Collectible card giant Topps launches first NFT sale on blockchain platform WAX. The classic trading card series Garbage Pail Kids was the first title to be re-launched as NFTs on the blockchain, selling out after only 28 hours. “We believe blockchain has tremendous potential”, says Topps Digital VP Tobin Lent.
Topps just started their NFT journey
Earlier this year, Topps announced their partnership with Worldwide Asset Exchange, also known as WAX – bringing collectible cards to the blockchain. Topps is the world’s leading manufacturer of trading cards and collectibles, having official licenses with sports leagues such as Major League Baseball, NHL, UEFA Champions League, WWE and many more.
Garbage Pail Kids, a trading card series first introduced in 1985, was the first franchise to re-launch through WAX. The series was chosen as the first to be released, due to its 35th anniversary. The sale started on May 11th, and all 12,000 GPK packs available was sold out during the first 28 hours, later trading on the open market for higher prices. Within the first week, GBK cards were traded for over $280,000 on the WAX marketplace SimpleMarket.
Topps’ choice of partnering up with WAX does not come out of the blue – as the WAX developers has plenty of experience from creating marketplaces for digital items since their previous venture, OPSkins. In an interview with GPKNews, Topps Digital VP Tobin Lent had the following to say about their choice of blockchain protocol to build on:
“We liked WAX for two main reasons. First, they’ve had years of experience operating a robust platform for buying, selling and trading digital items. Second, the team at Wax really cares about the user experience. It’s not about the blockchain technology. They are focused on creating a platform for fans to find and collect the things they love, and connect with each other. That’s also our mission in the digital group at Topps.”
“Blockchain has tremendous potential”
Tobbs says they believe blockchain has tremendous potential and that they will continue to explore and innovate within the field, as the company has a long history with trading cards.
He also says that even though you can’t physically open the pack yourself, tokenized cards will bring a new type of joy due to its characteristics and accessibility to trade with other collectors around the world.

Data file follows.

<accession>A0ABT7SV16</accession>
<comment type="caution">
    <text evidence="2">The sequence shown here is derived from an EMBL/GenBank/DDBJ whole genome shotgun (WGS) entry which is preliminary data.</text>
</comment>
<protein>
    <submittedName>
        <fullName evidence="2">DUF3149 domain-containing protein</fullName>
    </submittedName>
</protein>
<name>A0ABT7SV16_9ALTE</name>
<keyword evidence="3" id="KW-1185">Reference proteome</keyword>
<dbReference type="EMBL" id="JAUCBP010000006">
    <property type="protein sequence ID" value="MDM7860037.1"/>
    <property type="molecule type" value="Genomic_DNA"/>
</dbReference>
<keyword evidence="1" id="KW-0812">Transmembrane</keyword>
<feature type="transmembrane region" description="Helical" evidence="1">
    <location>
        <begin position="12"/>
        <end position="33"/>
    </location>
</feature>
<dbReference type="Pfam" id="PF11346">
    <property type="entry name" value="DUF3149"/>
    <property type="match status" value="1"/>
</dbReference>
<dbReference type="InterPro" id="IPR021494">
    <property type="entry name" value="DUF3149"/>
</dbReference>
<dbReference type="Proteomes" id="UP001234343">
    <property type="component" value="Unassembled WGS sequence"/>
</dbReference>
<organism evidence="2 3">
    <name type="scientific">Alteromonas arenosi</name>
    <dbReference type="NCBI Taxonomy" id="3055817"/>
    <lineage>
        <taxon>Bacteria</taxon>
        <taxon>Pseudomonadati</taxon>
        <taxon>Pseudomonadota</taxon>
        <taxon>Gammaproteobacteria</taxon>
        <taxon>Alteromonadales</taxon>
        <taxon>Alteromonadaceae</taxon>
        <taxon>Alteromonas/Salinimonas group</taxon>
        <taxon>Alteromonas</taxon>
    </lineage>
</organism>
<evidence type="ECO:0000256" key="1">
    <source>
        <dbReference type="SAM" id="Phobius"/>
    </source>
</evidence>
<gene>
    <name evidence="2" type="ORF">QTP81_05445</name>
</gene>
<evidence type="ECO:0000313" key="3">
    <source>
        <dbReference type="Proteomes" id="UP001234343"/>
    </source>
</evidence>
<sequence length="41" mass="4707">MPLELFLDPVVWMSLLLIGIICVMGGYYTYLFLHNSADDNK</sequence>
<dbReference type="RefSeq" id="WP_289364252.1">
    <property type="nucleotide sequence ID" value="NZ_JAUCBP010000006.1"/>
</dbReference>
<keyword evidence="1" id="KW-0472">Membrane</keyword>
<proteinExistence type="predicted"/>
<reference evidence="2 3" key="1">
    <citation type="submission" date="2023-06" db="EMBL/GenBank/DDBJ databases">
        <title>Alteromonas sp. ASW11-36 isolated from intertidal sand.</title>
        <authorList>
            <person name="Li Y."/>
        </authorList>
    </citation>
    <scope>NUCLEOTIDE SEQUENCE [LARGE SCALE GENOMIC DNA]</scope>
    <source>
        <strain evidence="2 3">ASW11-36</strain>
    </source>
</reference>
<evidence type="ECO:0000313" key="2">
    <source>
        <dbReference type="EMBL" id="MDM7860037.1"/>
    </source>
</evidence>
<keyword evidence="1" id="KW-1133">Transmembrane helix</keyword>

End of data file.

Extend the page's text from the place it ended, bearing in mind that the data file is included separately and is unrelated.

By bringing trading cards and other forms of collectible items to the blockchain, users can ensure actual scarcity of the particular asset. This means that digital items and collectables can share similar principles with cryptocurrencies such as Bitcoin. Naturally, it is up to the NFT developers to determine how the token economics in their project will work, but the core ideas about scarcity, transparency, accessibility and free trade is what they have in common.
This phenomenon has sparked a lot of interest within the community of crypto investors. Naspers Ventures-backed company Immutable sold trading cards for approximately $6.2 million during the genesis sale for their card game God’s Unchained. The game is currently the most popular trading card game on Ethereum.
Separating from centralization
WAX was created with the sole intention to separate ownership of digital assets free from centralization, and that came from experience. The founders, William Quigley and Jonathan Yantis launched OPSkins in 2015, which became the largest second-hand marketplace for games such as Player Unknown Battleground (PUBG) and Counter Strike: Global Offensive (CS:GO). However, Steam revoked OPSkins access to their services in 2018 – which led to a more innovative idea. WAX was launched on October 5th, 2017.
The core focus of the project is to serve the videogame market’s need for free trade and true ownership of assets, but it is built to be useful for any type of business that wants to tokenize any type of digital asset. Following the rapid growth of tokenized assets and applications the last year, demand for blockchain developers has increased exponentially.
Video game giant Steam, which recently grew to over 20 million concurrent users during the coronavirus pandemic, has not yet made any signs that they want to adopt WAX or any other blockchain protocol for their game and asset market. It will obviously take some time for Steam to feel the pressure of having to give users more custody of their own funds and assets. The online game service did accept Bitcoin as type of payment, but discontinued the support in late 2017, due to high fees and price volatility.